def f(s:String)=s.zipWithIndex.collect{case(c,i)if s.indexOf(c)==i=>c}.mkString

Gema, 18 characters


Sample run:

bash-4.3$ gema '?=${?;$0}@set{$0;}' <<< 'hello world'
helo wrd

Ceylon, 98 bytes (stdio) / 68 bytes (function)

Here is a version without using Set or similar stuff, as a function (68 bytes):

String i(String s)=>String{for(x->c in s.indexed)if(!c in s[0:x])c};

The same with stdio (reading just one line) (98 bytes):

void q(){value s=process.readLine()else"";print(String{for(x->c in s.indexed)if(!c in s[0:x])c});}

The first one ungolfed (117 bytes):

String i(String s) => String{
        for (x->c in s.indexed)
            if (!c in s[0:x])

This uses the feature to build a string from an iterable of characters, but this time the iterable is build from a comprehension, which is passed to the string-constructor using the named-argument-list syntax. (This could also have been written as String({...});, using a positional argument list and an iterable-constructor, but that would have been two bytes more).

The comprehension consists of a for-clause (which iterates over an indexed version of the input string, i.e. x is the index corresponding to the character c) and an if-clause (which filters the character by checking if it appears in the substring up to the index).

We see here two different uses of the keyword in – once as part of the syntax of the for clause of comprehensions, and once as the in operator, which maps to s[0:x].contains(c).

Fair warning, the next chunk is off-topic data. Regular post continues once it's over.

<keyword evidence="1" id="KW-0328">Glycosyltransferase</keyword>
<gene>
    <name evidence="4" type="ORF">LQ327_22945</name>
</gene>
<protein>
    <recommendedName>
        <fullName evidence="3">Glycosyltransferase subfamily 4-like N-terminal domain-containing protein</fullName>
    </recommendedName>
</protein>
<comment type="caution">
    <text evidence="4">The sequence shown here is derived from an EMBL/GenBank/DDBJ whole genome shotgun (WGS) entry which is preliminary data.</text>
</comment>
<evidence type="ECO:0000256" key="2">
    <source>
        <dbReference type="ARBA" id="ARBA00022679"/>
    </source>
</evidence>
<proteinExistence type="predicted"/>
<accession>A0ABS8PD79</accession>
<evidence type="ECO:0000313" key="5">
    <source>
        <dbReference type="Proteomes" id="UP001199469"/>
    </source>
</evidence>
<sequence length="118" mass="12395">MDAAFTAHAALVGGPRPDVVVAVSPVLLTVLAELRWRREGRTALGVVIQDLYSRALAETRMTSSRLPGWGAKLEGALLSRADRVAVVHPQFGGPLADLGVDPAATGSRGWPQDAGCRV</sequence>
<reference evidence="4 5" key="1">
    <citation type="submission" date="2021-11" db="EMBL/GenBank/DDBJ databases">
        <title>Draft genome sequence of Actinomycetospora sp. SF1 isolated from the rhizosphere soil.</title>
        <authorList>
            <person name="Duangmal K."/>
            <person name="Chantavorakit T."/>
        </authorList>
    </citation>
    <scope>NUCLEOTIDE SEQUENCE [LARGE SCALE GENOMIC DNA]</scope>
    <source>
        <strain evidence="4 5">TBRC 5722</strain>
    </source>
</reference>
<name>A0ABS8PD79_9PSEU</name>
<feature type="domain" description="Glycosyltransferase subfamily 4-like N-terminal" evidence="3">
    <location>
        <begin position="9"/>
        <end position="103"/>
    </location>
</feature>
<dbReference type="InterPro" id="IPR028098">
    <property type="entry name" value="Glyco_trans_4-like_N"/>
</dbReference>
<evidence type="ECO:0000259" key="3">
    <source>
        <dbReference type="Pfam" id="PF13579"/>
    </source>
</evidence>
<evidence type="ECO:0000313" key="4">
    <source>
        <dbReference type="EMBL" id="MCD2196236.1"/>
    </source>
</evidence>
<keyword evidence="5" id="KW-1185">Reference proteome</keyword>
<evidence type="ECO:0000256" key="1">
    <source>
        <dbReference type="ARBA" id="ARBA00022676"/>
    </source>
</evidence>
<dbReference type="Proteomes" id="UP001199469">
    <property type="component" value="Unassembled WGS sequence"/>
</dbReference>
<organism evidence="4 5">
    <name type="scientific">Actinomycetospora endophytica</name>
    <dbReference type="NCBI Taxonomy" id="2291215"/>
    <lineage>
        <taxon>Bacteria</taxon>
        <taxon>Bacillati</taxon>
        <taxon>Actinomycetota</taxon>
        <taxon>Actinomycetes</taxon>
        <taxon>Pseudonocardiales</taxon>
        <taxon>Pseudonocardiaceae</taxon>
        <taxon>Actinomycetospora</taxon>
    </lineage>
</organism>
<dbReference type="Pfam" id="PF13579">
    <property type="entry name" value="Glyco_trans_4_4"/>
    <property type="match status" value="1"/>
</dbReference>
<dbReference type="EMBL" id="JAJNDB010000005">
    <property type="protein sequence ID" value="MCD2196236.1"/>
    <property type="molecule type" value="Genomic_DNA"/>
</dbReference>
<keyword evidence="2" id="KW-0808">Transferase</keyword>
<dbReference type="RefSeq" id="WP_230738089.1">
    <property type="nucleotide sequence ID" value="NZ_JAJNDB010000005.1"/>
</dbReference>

The "thin arrow" in x->c is the syntax for an Entry made of x and c (as key and value). As an expression one can build an entry this way from its constituents, but here it is a part of the comprehension syntax (and also the syntax of the for-loop), and deconstructs the entry which is returned by the iterator of the iterable s.indexed.

The "fat arrow" => is a shorthand for defining a function whose body consists of just one expression (which is evaluated and returned) – that saves us the return and a pair of braces.

The variant which uses stdio:

void q() {
    value s = process.readLine() else "";
    print(String { for (x->c in s.indexed)
                if (!c in s[0:x])
                    c });

Unfortunately we need a variable here to store the string, because we need to access it twice (in the loop and in the filter).

Instead of using an Iterable comprehension, we can also use the stream-manipulating method filter together with the spread attribute operator *. and a lambda expression (e)=>!e.item in s[0:e.key] inbetween:

String j(String s)=>String(s.indexed.filter((e)=>!e.item in s[0:e.key])*.item);

This is even longer with 79 bytes.


Python, 62 bytes

lambda s:''.join([c for i,c in enumerate(s)if c not in s[:i]])
  • \$\begingroup\$ It's scored by size in bytes, I'll just edit it so its right... Also, you can move the space between the : ''.join so it's like :''.join \$\endgroup\$ – Blue Oct 6 '15 at 16:27
  • \$\begingroup\$ I don't think you need the outer square brackets. \$\endgroup\$ – HyperNeutrino Mar 23 '17 at 12:58